Using amorphous and monocristalline silicon together, researchers set new efficiency record for photovoltaic cells

Sep 27, 2012
Using amorphous and monocristalline silicon together, researchers set new efficiency record for photovoltaic cells

(Phys.org)—This week, EPFL's Institute of Microengineering presented in Frankfurt "hybrid" photovoltaic cells with an energy conversion efficiency of 21.4 percent, the highest obtained for the type of substrate they used. This breakthrough will contribute to lower the cost of solar cell based installations.

In the medium term, an investment of only $2500 in would suffice to provide more than enough electricity for the consumption of a four people household. This promising scenario has been made possible by the innovations accomplished by EPFL's Institute of Microengineering in Neuchatel. The team of prof. Christophe Ballif, director of the Photovoltaics Laboratory (PVlab), presented their work at the European Conference and Exhibition that just took place in Frankfurt.

The PVlab specializes in and has been interested for several years in "hybrid" technologies, better known as heterojunction technologies, designed to enhance solar captors' performance. "We apply an infinitesimal layer – one hundredth of a micron – of amorphous silicon on both sides of a wafer," explains Christophe Ballif. This "sandwich" conception contributes to increase the sensors' effectiveness.

For this assembly to be efficient, the interface between the two types of silicon requires to be optimized. Antoine Descoeudres managed to achieve this feat together with Stephaan DeWolf and their colleagues. They chose the commonest – and therefore cheapest – crystalline cell (called "p-doped silicon"), took care of its preparation and improved the process of application of . They obtained a 21.4% conversion efficiency, which had never been achieved before with such type of substrates: nowadays, the best quality monocrystalline cells only attain an of 18-19% at best. In addition, the measured open-circuit voltage was 726 mV, which constitutes a first-time accomplishment as well. Last but not least, they broke the 22% efficiency barrier on a less common substrate.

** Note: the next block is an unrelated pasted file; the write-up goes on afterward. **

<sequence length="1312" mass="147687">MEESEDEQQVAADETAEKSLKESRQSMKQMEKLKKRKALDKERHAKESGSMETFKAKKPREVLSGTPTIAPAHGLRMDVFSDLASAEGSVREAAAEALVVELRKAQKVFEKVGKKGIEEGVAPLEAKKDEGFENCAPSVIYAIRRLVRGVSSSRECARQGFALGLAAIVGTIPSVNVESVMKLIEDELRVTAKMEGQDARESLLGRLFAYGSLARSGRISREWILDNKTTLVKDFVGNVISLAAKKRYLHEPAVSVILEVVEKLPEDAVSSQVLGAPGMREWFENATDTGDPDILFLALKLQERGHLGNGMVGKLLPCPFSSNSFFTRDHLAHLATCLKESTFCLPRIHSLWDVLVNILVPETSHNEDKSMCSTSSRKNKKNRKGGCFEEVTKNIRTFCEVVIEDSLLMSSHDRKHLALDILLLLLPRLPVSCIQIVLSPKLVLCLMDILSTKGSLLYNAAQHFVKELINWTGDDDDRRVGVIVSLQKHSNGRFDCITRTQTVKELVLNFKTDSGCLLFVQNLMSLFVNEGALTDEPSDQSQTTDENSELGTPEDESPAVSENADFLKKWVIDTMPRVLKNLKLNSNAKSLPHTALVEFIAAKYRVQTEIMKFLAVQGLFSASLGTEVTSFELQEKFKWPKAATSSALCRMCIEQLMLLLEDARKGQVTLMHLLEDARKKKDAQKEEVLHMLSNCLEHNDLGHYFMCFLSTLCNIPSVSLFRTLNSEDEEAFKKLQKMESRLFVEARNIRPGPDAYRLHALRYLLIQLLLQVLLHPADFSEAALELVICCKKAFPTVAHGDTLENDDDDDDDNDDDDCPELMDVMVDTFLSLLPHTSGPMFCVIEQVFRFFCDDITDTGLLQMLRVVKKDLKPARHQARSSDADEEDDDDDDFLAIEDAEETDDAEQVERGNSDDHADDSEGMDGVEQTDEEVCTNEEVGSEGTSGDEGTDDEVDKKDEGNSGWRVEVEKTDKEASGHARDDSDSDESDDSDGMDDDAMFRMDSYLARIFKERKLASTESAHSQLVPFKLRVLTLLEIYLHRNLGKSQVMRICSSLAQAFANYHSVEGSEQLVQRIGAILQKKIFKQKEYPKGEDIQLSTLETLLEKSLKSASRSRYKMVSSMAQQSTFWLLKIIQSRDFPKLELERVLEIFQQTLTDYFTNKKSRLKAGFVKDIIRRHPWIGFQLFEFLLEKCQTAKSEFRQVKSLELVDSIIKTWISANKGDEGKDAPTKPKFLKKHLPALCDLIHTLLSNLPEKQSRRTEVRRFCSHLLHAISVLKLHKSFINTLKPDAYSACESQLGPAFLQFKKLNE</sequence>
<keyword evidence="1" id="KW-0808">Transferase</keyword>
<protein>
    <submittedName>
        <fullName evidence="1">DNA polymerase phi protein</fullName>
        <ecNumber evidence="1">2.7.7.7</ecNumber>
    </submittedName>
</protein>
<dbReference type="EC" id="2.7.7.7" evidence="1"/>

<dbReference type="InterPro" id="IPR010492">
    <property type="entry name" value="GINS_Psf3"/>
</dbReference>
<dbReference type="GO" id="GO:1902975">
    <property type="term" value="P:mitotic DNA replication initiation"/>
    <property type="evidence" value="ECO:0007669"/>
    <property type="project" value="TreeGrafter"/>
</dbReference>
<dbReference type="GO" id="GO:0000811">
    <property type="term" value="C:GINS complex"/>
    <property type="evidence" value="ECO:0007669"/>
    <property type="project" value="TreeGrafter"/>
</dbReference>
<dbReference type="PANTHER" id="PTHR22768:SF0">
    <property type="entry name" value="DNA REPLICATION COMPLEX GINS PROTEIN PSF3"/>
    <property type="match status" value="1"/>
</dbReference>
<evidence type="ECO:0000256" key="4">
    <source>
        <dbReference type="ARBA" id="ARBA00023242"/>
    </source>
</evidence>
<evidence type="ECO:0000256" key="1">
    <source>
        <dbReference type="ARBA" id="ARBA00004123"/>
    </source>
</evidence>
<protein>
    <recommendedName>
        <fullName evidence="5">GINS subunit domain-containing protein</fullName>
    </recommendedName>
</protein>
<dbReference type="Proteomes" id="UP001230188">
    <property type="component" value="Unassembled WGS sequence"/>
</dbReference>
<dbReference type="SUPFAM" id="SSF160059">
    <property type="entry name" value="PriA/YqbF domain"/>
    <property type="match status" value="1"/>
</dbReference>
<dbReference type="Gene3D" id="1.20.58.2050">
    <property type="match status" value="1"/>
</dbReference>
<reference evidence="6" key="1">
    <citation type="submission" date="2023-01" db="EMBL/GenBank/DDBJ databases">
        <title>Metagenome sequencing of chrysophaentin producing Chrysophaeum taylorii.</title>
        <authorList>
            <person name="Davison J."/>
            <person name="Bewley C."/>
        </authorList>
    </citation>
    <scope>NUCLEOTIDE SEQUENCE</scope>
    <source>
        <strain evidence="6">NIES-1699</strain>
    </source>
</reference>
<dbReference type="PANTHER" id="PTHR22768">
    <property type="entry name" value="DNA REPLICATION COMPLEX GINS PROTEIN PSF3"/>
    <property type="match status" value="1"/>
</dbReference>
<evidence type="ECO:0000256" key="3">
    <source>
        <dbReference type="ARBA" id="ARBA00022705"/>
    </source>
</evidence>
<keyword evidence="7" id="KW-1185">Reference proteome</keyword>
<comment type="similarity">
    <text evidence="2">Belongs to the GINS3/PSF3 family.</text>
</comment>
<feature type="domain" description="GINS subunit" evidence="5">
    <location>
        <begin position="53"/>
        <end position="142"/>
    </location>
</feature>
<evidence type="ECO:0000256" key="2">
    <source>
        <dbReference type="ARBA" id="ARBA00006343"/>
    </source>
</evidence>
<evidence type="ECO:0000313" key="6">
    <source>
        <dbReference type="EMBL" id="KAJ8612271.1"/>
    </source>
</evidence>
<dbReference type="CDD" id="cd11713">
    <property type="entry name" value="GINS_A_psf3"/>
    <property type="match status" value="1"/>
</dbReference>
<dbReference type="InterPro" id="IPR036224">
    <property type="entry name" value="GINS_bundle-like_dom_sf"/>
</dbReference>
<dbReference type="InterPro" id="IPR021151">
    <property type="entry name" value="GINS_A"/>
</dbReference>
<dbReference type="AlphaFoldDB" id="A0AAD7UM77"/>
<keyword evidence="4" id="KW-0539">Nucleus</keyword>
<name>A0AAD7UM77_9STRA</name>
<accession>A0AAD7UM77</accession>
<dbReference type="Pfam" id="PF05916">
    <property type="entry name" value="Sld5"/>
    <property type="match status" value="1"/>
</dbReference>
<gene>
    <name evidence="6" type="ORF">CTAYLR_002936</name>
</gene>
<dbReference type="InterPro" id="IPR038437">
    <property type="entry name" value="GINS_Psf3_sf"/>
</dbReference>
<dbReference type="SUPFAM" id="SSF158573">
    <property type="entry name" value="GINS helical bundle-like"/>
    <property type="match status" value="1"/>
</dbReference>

These results, validated by the Fraunhofer Institute for Solar Energy Systems (ISE) in Germany, will soon be published by the IEEE Journal of Photovoltaics.

To bring these innovations to a stage of industrialization may only take a few years. This research was partly financed as a commission for Roth & Rau Switzerland, whose parent company, Meyer Burger, has already started the commercialization of machines built for assembling this type of heterojunction sensors. "Within three to five years, we expect to reach a production cost of $100 per square meter of sensors, estimates Stefaan DeWolf. In Switzerland, with the conversion efficiency achieved, such a surface will be able to produce between 200 and 300 kWh of electricity per year. "

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antialias_physorg
not rated yet Sep 28, 2012
In the medium term, an investment of only $2500 in photovoltaic cells would suffice to provide more than enough electricity for the consumption of a four people household.

Even with the added cost of a buffer system that sounds promising.
chromosome2
not rated yet Sep 28, 2012
Most of the power usage of a household comes in the forms of transportation fuel, air conditioning and heating, the refrigerator, and water heating and subsequent dehumidifying via the AC unit.

Someday I hope to get around using a bicycle or hybrid, have a chest freezer rigged up with a thermostat as a super-efficient fridge, do most of my computing on tablet-type computers, and light my house entirely with LED. *At that point*, I will consider using photovoltaic cells for energy. I'm glad this progress is being made; it's absolutely necessary-- but for end-users, there are other far more important steps to be taken first to reduce one's carbon footprint.